I love different flavours with biscotti so I have gone for what I think is a festive cherry and clementine version, studded with chopped pistachios.
I have dipped the biscotti in chocolate here as I love the colour contrast you get, not to mention the lovely taste of dark chocolate that works so well with the sweetness of the biscuit and the citrus flavour of the clementines.
Flavour and texture are crucial in any biscotti: the taste should certainly pack a real punch as you eat them and while they should be very crisp, they should melt away easily in the mouth as you crunch into them.
Biscotti are great just as they are or dipped in tea, coffee, dessert wine or, my favourite, a chocolate sauce.
The basic biscotti dough
I like to add ground nuts and almond extract to the main dough, which might not be at all traditional, but they add a great flavour. Any ground nuts work brilliantly, whether ground finely or coarsely.
For the second bake I prefer a very slow bake and at a reduced temperature so that they dry out gently, giving perfect crispness without colouring too much. Some recipes go for higher temperatures – but I find slowly and at a low temperature gives the best results.
Other than those changes, the proportions are pretty much in line with many biscotti recipes.
Cherry and clementine biscotti: makes about 16
The standard biscotti dough:
- 130g plain white flour
- 1/2 teaspoon baking powder
- 125g caster sugar
- 55g almonds or pistachio, ground or finely chopped
- 1 teaspoon almond extract
- 1 teaspoon vanilla extract (optional)
- 1 large egg
- finely grated zest of 3 large clementines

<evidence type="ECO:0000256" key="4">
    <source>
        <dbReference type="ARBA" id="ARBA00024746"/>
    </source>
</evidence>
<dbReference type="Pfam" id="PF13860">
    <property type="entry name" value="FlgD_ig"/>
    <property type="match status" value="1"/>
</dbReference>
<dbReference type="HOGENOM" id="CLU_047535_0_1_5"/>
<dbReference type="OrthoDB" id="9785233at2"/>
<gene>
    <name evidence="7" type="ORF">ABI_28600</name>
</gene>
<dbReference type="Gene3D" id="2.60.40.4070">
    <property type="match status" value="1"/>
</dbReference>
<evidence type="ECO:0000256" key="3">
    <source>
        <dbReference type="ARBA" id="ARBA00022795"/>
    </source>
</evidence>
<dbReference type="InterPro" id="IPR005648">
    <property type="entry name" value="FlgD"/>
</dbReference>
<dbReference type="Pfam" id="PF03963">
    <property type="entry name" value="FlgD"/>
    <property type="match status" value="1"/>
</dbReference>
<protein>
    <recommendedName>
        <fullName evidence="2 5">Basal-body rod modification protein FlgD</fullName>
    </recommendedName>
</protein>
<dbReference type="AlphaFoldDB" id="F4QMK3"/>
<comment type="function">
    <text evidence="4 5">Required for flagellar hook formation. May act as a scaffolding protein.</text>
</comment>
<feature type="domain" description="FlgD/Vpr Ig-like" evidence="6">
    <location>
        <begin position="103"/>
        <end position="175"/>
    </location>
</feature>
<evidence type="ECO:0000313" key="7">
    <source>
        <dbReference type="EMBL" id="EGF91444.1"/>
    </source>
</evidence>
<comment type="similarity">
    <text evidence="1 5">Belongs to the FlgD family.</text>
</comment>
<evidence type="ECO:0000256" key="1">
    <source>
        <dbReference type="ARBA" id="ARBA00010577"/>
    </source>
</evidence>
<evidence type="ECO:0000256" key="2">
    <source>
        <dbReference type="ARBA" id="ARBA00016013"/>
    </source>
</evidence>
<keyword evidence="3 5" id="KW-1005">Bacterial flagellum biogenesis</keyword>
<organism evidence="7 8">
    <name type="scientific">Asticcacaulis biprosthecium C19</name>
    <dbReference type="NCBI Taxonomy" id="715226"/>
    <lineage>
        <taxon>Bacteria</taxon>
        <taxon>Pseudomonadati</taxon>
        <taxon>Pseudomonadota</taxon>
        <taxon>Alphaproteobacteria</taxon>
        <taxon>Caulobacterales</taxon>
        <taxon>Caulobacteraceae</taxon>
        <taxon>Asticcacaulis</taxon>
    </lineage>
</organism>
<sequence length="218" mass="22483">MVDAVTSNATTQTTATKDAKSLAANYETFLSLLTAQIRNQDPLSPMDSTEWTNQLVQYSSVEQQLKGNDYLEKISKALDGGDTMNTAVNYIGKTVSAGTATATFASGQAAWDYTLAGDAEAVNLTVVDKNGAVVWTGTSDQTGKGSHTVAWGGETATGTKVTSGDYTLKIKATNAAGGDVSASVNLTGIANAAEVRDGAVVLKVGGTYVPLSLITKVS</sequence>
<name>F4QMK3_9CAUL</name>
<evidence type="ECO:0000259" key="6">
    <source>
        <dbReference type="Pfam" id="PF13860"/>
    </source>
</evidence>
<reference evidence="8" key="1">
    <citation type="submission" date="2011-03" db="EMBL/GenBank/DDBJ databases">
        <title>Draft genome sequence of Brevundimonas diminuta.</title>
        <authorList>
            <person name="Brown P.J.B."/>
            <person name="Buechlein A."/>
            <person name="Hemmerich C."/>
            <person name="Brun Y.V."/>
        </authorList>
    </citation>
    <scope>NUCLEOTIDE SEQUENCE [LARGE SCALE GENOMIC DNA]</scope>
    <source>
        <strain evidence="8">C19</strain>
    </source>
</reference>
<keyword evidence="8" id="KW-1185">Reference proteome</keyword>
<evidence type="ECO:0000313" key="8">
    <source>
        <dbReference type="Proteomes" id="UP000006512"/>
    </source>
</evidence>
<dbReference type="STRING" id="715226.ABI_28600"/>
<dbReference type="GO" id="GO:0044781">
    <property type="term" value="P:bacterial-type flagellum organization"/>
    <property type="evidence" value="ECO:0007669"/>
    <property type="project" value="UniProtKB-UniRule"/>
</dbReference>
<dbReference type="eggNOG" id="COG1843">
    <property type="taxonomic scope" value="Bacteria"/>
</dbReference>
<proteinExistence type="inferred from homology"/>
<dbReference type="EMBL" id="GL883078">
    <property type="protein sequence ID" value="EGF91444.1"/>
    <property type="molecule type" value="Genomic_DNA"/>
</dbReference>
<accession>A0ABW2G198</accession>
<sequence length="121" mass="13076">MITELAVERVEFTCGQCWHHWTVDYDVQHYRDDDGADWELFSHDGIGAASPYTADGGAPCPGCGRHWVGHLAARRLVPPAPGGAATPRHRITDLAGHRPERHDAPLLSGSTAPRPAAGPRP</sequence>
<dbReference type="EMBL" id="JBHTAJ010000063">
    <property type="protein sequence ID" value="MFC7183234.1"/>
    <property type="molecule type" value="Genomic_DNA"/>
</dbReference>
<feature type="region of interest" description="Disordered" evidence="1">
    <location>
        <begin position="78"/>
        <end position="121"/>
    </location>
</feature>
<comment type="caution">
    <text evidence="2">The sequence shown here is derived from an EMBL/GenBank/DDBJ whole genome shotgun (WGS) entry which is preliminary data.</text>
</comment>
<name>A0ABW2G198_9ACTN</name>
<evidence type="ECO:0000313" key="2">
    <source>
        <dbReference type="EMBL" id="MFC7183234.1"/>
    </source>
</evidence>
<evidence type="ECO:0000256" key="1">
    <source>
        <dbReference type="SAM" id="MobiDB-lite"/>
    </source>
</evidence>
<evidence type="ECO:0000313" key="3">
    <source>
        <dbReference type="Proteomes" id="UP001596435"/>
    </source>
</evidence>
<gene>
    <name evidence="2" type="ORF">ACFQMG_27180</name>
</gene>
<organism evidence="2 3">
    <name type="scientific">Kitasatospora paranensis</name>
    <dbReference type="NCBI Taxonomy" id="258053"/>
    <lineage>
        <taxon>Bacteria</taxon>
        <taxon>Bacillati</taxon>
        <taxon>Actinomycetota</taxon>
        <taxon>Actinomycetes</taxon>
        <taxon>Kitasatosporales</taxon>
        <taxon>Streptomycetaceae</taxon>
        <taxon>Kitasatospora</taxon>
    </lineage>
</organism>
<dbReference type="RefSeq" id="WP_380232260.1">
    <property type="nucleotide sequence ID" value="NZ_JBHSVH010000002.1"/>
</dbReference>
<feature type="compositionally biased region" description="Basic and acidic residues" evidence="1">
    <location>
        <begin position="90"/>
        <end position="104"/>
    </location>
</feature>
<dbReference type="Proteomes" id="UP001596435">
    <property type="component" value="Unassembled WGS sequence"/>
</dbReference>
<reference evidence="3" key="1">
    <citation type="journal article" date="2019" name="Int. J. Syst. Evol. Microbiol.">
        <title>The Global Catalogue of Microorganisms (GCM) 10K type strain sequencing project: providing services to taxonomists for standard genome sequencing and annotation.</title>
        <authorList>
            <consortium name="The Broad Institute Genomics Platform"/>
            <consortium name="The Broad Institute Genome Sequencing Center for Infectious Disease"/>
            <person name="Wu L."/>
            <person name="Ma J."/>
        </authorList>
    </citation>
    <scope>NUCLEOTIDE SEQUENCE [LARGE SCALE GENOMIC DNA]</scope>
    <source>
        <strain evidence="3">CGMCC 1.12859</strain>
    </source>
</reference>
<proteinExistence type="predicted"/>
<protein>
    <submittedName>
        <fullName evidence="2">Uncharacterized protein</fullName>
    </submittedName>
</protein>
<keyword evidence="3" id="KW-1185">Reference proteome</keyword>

- 100g dried cherries, roughly chopped
- a small handful of roughly chopped pistachios, optional
(1) Sift the flour and baking powder into a bowl. Mix in the sugar and nuts. Beat the egg with the almond extract and the vanilla extract, if using. Add the egg, a little at a time, and mix well starting with a wooden spoon and then using your hands, adding enough of the egg until the ingredients just come together to form a firm dough.
(2) On a lightly floured surface, gently roll the dough to a cylinder about 2″ in diameter. Transfer to a baking tray lined with non-stick greaseproof paper, making sure they are well apart if making more than one.
(3) Bake for 35 minutes at 140C(fan): they will have spread, have taken on just a bit of colour and have rustic cracks along the top. Remove from the oven. If they have spread into each other, carefully run a sharp knife down the join: all will be fine!
(4) Reduce the oven temperature to 120C (fan). Leave the partially-baked dough for about 15 minutes until cool enough to handle, at which point they will have firmed up a little. The inside will be quite sticky, though.
(5) Using a sharp serrated knife slice each piece diagonally, going for about 1cm thickness, wiping the knife if it gets dough stuck on it. Place onto lined baking trays, cut-side up. NB: as long as the knife is sharp, you should be able to cut clean slices without breaking any. If any do break, however, lightly push them together: the stickyness makes this easy!
(6) Bake at the reduced temperature for between 45 minutes to an hour until they are firm to the touch, rotating the trays after about 30 minutes.
(7) Transfer to a cooling rack to cool completely – the biscotti will crisp up further as they cool. Store in an airtight container.